And I’m telling you that I don’t always get this right. In fact, I’m sure my wife could tell you that I screw up on a lot of these things. I’m often known as being the passionate person in almost all my relationships, right? So in an argument I can be very passionate, very intense, very fired up, very focused, very logical. I suck to be an argument with. But when people allow me to do my style and not try to correct my style, they’re being generous with me. When I’m in an argument and I allow you to do your style of argument, that’s being generous. What most people screw up—and the reason fights escalate—is they get off topic. They get off what the needs are, and what they do is they start pointing and blaming, “You shouldn’t do your style, I hate your style” and now they’re talking about conflict styles versus what are we trying to figure out together. Because real fights tend to end faster when both people realize, “Oh, we’re actually together. We have different styles and we need to work on this problem together with our different styles.”

The opposite of generosity is trying to close somebody down for their style being wrong.

And I know this is tough, you know there’s a lot of relationships in my life where I’m the passionate one and somebody else might be quieter. Or I’m the person who’s very logical in these moments and sometimes when I’m thinking, my eyes furrow like this and I look like I’m disapproving of you but really, this is me just thinking. And people go, “Brendon you’re so disapproving.” I’m like, “I’m thinking over here, dude. I’m sorry, I got to fix these things.”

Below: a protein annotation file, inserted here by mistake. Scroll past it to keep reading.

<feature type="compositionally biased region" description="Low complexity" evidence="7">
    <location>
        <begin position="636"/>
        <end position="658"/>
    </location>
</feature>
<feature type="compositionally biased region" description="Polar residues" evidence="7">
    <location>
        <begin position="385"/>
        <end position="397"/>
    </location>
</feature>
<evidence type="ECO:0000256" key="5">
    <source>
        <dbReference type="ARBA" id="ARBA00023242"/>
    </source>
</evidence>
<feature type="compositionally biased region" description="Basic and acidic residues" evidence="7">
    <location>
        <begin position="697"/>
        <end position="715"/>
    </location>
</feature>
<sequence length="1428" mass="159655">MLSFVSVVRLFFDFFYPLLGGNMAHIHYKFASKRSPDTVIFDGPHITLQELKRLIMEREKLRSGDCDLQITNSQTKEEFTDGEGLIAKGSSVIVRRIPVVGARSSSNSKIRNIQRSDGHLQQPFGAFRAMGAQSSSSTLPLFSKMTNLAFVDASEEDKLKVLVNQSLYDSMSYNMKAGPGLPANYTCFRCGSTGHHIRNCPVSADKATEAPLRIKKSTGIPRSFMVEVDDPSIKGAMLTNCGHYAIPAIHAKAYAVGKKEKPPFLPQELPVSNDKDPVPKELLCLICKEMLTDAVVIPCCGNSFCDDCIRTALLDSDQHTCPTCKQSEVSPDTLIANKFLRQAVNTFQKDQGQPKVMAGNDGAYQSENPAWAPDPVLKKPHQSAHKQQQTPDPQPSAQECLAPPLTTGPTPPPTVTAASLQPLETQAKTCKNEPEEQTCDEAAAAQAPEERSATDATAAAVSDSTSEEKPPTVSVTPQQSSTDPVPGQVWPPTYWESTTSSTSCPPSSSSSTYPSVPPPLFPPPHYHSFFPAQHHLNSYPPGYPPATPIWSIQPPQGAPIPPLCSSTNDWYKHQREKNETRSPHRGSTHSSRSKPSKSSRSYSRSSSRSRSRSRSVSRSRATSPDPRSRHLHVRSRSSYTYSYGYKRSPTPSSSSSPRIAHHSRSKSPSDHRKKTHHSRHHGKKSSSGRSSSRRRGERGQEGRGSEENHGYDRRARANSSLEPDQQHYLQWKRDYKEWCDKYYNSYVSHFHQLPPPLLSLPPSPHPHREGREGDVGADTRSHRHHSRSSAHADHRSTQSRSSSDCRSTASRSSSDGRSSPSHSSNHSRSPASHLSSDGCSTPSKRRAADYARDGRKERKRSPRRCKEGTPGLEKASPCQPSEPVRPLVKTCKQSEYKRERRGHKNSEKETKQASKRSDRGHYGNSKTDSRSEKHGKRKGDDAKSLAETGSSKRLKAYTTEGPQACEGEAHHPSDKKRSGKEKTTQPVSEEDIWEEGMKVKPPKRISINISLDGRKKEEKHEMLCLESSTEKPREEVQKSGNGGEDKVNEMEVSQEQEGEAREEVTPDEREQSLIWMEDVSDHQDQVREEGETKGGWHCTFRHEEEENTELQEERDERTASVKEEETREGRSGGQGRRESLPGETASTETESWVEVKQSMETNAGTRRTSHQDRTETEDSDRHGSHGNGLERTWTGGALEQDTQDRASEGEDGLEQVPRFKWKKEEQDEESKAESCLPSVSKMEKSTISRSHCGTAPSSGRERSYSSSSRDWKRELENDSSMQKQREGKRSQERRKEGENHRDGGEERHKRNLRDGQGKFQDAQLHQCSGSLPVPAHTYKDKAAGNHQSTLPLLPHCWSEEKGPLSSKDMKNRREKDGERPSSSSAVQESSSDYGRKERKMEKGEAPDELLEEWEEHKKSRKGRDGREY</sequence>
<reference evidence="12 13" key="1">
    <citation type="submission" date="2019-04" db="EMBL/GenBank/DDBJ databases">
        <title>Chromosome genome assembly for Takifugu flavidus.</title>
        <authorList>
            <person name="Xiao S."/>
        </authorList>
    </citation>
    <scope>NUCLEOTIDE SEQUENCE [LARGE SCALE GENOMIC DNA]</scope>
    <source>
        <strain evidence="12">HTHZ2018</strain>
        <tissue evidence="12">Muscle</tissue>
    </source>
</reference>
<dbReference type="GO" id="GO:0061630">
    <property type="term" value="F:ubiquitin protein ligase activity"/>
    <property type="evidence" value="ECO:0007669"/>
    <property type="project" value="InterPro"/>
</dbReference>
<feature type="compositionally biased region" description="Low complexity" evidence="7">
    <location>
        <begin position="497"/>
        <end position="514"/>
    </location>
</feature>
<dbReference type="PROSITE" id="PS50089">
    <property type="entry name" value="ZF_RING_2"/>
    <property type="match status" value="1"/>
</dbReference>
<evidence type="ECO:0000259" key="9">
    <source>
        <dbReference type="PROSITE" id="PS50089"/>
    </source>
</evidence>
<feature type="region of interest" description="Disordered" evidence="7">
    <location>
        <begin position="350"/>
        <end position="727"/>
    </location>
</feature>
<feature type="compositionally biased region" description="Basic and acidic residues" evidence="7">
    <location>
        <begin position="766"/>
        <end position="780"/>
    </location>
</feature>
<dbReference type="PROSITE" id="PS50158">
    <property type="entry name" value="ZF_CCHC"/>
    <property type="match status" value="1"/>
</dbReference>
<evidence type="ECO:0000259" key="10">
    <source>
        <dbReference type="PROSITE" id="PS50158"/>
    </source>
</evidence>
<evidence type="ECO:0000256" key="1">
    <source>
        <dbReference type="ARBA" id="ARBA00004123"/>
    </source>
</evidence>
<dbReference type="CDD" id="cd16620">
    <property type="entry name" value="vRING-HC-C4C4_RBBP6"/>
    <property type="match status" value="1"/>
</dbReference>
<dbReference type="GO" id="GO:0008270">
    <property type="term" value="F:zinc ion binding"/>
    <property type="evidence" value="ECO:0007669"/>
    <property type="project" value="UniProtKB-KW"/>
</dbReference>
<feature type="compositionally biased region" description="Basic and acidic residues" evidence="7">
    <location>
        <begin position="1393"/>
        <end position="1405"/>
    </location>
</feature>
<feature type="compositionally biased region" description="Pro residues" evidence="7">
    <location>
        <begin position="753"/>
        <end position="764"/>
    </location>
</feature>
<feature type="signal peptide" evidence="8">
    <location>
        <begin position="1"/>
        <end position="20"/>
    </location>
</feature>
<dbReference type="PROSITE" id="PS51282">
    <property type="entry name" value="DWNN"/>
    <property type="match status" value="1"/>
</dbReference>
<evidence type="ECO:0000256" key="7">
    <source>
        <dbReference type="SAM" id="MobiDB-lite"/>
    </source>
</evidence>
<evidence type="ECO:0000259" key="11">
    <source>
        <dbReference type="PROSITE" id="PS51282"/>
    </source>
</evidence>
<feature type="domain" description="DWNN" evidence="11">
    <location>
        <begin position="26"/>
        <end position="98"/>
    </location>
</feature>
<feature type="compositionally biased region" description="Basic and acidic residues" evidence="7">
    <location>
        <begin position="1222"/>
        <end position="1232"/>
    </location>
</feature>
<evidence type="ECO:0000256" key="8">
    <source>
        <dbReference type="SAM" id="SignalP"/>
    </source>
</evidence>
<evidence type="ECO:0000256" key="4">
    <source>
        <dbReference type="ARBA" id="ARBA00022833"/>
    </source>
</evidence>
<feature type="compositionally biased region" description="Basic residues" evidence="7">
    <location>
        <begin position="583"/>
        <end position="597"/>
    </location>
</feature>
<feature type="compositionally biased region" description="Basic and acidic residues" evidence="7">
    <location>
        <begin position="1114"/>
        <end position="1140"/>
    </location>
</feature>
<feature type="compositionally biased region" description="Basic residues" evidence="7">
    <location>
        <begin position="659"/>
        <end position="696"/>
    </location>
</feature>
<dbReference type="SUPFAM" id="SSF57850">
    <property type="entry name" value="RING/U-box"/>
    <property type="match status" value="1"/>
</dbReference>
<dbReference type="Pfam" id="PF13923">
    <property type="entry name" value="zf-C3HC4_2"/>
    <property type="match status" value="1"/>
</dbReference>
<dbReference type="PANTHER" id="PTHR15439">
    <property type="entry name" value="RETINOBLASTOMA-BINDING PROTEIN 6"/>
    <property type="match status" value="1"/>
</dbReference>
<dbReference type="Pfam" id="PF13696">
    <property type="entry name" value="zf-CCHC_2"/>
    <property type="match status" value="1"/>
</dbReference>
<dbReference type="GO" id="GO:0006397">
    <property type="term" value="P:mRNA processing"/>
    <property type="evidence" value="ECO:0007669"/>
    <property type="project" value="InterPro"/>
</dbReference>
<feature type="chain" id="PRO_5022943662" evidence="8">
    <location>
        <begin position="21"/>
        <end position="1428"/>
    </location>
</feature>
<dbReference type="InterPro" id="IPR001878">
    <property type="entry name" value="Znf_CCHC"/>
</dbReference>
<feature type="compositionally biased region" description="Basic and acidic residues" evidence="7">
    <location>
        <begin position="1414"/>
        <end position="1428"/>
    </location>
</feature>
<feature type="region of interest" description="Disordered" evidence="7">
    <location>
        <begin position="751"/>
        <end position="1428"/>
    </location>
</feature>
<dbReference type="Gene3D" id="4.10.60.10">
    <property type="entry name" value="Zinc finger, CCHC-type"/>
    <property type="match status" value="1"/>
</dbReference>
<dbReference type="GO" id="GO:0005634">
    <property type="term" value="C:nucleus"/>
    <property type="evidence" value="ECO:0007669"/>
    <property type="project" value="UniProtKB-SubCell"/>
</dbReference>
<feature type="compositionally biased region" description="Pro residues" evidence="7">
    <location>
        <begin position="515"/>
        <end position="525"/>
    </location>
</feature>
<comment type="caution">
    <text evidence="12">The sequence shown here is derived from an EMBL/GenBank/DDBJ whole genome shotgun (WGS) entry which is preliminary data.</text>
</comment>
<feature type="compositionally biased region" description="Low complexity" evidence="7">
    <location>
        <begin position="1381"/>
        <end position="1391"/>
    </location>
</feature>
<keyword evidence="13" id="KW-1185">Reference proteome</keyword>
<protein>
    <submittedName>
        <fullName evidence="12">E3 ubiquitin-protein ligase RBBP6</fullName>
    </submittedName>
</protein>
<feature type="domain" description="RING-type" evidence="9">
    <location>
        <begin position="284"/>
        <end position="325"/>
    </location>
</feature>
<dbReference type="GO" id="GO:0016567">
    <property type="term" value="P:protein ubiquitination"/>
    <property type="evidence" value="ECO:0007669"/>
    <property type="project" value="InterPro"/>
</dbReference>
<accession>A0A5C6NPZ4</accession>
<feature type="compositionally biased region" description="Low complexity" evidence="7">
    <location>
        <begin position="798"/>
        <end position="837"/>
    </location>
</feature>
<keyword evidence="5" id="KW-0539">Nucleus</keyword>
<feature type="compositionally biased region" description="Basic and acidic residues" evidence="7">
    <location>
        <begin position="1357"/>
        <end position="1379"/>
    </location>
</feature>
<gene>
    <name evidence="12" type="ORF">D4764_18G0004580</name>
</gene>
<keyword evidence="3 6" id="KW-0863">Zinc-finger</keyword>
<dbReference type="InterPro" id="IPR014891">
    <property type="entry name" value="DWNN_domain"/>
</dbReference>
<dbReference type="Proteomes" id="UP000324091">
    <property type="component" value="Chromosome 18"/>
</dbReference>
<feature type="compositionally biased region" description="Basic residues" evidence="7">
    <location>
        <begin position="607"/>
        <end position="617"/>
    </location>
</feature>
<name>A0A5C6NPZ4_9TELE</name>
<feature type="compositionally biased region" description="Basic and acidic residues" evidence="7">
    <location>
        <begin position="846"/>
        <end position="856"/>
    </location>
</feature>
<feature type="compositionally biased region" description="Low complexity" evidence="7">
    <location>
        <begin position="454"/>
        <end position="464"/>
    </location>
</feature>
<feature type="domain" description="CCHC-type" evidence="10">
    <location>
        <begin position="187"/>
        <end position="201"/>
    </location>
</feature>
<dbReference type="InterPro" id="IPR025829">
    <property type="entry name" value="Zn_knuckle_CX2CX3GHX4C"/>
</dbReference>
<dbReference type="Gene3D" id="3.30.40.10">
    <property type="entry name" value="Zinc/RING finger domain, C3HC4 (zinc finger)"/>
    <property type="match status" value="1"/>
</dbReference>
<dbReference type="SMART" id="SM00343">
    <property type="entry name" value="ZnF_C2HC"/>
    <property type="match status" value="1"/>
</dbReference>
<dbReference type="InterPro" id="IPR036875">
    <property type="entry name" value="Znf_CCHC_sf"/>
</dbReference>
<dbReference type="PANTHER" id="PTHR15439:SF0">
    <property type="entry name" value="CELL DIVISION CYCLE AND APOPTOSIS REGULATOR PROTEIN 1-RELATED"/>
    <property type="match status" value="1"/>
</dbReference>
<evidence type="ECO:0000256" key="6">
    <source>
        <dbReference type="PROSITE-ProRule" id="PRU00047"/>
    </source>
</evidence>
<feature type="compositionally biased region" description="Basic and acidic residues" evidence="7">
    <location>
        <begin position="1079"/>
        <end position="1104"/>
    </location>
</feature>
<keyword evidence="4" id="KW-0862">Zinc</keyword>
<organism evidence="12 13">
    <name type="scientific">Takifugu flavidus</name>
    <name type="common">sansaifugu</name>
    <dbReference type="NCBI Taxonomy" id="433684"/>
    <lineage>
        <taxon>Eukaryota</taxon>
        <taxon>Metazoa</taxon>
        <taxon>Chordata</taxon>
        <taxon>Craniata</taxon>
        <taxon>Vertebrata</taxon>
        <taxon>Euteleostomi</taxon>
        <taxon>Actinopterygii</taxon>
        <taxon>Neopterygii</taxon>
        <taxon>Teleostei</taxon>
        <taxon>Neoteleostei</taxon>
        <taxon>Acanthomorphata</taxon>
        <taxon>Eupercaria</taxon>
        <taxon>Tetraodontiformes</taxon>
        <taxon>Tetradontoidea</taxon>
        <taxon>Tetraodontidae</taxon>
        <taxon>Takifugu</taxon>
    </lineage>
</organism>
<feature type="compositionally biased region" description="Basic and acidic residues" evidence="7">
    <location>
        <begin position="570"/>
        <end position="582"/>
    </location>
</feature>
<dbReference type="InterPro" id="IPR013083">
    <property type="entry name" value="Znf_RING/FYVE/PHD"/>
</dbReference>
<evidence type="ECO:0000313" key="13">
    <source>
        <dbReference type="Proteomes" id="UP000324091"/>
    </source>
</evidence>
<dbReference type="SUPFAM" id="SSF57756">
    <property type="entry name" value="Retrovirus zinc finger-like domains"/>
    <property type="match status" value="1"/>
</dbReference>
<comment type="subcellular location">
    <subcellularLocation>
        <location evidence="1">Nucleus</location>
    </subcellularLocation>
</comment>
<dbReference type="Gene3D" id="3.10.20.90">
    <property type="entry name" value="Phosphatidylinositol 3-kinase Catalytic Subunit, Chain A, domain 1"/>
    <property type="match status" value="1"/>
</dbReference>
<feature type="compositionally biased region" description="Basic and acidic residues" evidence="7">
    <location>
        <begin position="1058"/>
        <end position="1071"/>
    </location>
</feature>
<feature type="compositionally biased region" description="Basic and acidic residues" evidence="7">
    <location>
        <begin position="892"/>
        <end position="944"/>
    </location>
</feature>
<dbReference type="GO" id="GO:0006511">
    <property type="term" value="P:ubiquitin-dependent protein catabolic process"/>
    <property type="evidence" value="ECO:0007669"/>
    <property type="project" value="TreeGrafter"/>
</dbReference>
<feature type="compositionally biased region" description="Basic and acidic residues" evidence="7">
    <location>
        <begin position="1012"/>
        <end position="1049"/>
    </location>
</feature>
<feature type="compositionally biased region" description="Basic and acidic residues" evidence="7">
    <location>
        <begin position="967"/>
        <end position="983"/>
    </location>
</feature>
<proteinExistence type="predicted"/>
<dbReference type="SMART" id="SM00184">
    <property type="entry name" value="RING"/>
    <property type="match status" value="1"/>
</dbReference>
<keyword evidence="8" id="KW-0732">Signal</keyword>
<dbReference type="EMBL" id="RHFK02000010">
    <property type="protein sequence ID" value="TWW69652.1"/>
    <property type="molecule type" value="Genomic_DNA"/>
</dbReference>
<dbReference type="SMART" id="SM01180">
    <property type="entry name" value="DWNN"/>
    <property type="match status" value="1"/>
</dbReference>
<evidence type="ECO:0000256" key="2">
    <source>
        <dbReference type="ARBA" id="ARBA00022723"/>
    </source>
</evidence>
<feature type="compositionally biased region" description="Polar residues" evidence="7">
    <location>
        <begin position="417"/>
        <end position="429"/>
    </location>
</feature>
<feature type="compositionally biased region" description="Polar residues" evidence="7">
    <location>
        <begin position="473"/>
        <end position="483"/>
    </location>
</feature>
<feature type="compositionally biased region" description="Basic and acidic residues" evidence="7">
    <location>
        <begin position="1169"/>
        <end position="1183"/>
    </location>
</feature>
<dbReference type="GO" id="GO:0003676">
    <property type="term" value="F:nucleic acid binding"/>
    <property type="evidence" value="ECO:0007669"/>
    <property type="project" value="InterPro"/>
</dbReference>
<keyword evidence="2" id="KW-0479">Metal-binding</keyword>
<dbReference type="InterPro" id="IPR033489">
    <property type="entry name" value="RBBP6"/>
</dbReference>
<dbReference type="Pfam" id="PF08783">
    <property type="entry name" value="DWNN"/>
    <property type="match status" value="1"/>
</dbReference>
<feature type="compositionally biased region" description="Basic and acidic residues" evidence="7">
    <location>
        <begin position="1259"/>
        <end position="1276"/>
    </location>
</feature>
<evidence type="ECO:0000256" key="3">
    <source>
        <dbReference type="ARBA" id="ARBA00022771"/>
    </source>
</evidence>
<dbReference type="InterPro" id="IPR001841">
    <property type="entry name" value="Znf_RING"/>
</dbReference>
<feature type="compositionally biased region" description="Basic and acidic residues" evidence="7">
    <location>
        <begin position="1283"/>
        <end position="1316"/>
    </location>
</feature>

So you have to know that other people have different styles and when you let other people have their own ideas, their own voice, you are valuing the relationship more than any person being completely right. And once you accept that and anticipate that, you’re generous with trying to meet in the middle and caring for and respecting each other.

Obviously, these are just ideas about how you might be able to improve the fights that you have. If you’d like some more tips on how to have good relationships, make sure you check out my YouTube channel. Just type in my name, type in relationships, I’m sure a bunch of videos will come up for you. We talk about this topic quite a bit. I appreciate you watching this one. I know it can hook. I know there’s probably a lot of emotional triggers happening in your own life as I’m talking about this and you’re already thinking about somebody you’re mad at. I hope that you’ll revisit this and learn to breathe and hold and be generous and improve your relationships because at the end of our lives, the quality of our life is reflected by how we felt the quality of our relationships were. So if we can handle this one part a little better moving forward, I think you’ll feel much more like you really lived, you really loved, and you really made a difference.